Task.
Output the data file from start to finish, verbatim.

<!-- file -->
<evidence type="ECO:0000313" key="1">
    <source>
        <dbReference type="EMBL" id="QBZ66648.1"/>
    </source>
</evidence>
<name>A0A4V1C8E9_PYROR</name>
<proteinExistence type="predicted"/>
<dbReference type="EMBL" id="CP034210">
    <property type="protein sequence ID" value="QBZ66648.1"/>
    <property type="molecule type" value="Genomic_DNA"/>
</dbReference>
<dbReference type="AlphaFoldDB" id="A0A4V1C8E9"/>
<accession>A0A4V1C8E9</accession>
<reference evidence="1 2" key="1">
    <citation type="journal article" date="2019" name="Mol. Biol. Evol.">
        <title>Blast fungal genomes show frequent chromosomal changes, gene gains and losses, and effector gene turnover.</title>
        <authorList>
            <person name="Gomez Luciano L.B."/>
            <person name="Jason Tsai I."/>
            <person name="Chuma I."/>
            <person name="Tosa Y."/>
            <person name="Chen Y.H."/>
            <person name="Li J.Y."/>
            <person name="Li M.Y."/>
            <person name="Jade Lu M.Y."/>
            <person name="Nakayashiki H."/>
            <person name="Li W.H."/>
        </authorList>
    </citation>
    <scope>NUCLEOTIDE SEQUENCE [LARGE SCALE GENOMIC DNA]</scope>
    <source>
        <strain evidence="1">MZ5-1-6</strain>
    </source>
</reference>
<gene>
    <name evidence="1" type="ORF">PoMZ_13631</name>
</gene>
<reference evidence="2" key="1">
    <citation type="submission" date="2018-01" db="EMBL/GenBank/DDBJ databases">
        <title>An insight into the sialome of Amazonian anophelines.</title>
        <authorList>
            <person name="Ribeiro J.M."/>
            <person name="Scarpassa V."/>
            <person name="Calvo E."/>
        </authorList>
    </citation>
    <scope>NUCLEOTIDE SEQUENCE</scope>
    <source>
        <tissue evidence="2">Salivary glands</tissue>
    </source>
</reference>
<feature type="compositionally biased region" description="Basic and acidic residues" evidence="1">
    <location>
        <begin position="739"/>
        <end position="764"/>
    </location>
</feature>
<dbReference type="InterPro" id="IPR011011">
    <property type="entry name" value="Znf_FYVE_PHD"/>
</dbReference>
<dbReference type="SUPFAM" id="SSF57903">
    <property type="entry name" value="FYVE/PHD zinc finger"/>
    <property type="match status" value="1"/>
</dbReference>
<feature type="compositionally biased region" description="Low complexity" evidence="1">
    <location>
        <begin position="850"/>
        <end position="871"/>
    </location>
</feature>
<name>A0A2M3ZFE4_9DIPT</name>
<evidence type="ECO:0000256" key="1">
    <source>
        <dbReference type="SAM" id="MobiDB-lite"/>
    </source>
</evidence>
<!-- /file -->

<evidence type="ECO:0000313" key="1">
    <source>
        <dbReference type="EMBL" id="QBZ66648.1"/>
    </source>
</evidence>
<name>A0A4V1C8E9_PYROR</name>
<proteinExistence type="predicted"/>
<dbReference type="EMBL" id="CP034210">
    <property type="protein sequence ID" value="QBZ66648.1"/>
    <property type="molecule type" value="Genomic_DNA"/>
</dbReference>
<dbReference type="AlphaFoldDB" id="A0A4V1C8E9"/>
<accession>A0A4V1C8E9</accession>
<reference evidence="1 2" key="1">
    <citation type="journal article" date="2019" name="Mol. Biol. Evol.">
        <title>Blast fungal genomes show frequent chromosomal changes, gene gains and losses, and effector gene turnover.</title>
        <authorList>
            <person name="Gomez Luciano L.B."/>
            <person name="Jason Tsai I."/>
            <person name="Chuma I."/>
            <person name="Tosa Y."/>
            <person name="Chen Y.H."/>
            <person name="Li J.Y."/>
            <person name="Li M.Y."/>
            <person name="Jade Lu M.Y."/>
            <person name="Nakayashiki H."/>
            <person name="Li W.H."/>
        </authorList>
    </citation>
    <scope>NUCLEOTIDE SEQUENCE [LARGE SCALE GENOMIC DNA]</scope>
    <source>
        <strain evidence="1">MZ5-1-6</strain>
    </source>
</reference>
<gene>
    <name evidence="1" type="ORF">PoMZ_13631</name>
</gene>
<reference evidence="2" key="1">
    <citation type="submission" date="2018-01" db="EMBL/GenBank/DDBJ databases">
        <title>An insight into the sialome of Amazonian anophelines.</title>
        <authorList>
            <person name="Ribeiro J.M."/>
            <person name="Scarpassa V."/>
            <person name="Calvo E."/>
        </authorList>
    </citation>
    <scope>NUCLEOTIDE SEQUENCE</scope>
    <source>
        <tissue evidence="2">Salivary glands</tissue>
    </source>
</reference>
<feature type="compositionally biased region" description="Basic and acidic residues" evidence="1">
    <location>
        <begin position="739"/>
        <end position="764"/>
    </location>
</feature>
<dbReference type="InterPro" id="IPR011011">
    <property type="entry name" value="Znf_FYVE_PHD"/>
</dbReference>
<dbReference type="SUPFAM" id="SSF57903">
    <property type="entry name" value="FYVE/PHD zinc finger"/>
    <property type="match status" value="1"/>
</dbReference>
<feature type="compositionally biased region" description="Low complexity" evidence="1">
    <location>
        <begin position="850"/>
        <end position="871"/>
    </location>
</feature>
<name>A0A2M3ZFE4_9DIPT</name>
<evidence type="ECO:0000256" key="1">
    <source>
        <dbReference type="SAM" id="MobiDB-lite"/>
    </source>
</evidence>